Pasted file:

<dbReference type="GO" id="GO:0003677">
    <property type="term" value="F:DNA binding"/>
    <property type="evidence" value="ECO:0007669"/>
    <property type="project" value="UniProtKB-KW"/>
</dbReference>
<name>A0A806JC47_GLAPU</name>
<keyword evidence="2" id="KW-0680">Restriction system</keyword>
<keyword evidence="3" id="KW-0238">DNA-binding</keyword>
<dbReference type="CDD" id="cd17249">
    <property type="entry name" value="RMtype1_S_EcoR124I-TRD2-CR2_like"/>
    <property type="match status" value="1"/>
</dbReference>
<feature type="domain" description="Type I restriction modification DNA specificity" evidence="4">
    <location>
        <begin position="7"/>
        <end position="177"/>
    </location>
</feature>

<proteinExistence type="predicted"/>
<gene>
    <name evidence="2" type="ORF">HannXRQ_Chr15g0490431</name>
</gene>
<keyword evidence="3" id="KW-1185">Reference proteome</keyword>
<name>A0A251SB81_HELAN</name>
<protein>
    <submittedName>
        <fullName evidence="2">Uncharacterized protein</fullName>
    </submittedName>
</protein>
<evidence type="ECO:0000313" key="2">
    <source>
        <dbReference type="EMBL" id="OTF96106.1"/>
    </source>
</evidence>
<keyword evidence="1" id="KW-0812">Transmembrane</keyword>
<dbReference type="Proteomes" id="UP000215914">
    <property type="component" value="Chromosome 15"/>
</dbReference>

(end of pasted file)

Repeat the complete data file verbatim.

<dbReference type="GO" id="GO:0003677">
    <property type="term" value="F:DNA binding"/>
    <property type="evidence" value="ECO:0007669"/>
    <property type="project" value="UniProtKB-KW"/>
</dbReference>
<name>A0A806JC47_GLAPU</name>
<keyword evidence="2" id="KW-0680">Restriction system</keyword>
<keyword evidence="3" id="KW-0238">DNA-binding</keyword>
<dbReference type="CDD" id="cd17249">
    <property type="entry name" value="RMtype1_S_EcoR124I-TRD2-CR2_like"/>
    <property type="match status" value="1"/>
</dbReference>
<feature type="domain" description="Type I restriction modification DNA specificity" evidence="4">
    <location>
        <begin position="7"/>
        <end position="177"/>
    </location>
</feature>

<proteinExistence type="predicted"/>
<gene>
    <name evidence="2" type="ORF">HannXRQ_Chr15g0490431</name>
</gene>
<keyword evidence="3" id="KW-1185">Reference proteome</keyword>
<name>A0A251SB81_HELAN</name>
<protein>
    <submittedName>
        <fullName evidence="2">Uncharacterized protein</fullName>
    </submittedName>
</protein>
<evidence type="ECO:0000313" key="2">
    <source>
        <dbReference type="EMBL" id="OTF96106.1"/>
    </source>
</evidence>
<keyword evidence="1" id="KW-0812">Transmembrane</keyword>
<dbReference type="Proteomes" id="UP000215914">
    <property type="component" value="Chromosome 15"/>
</dbReference>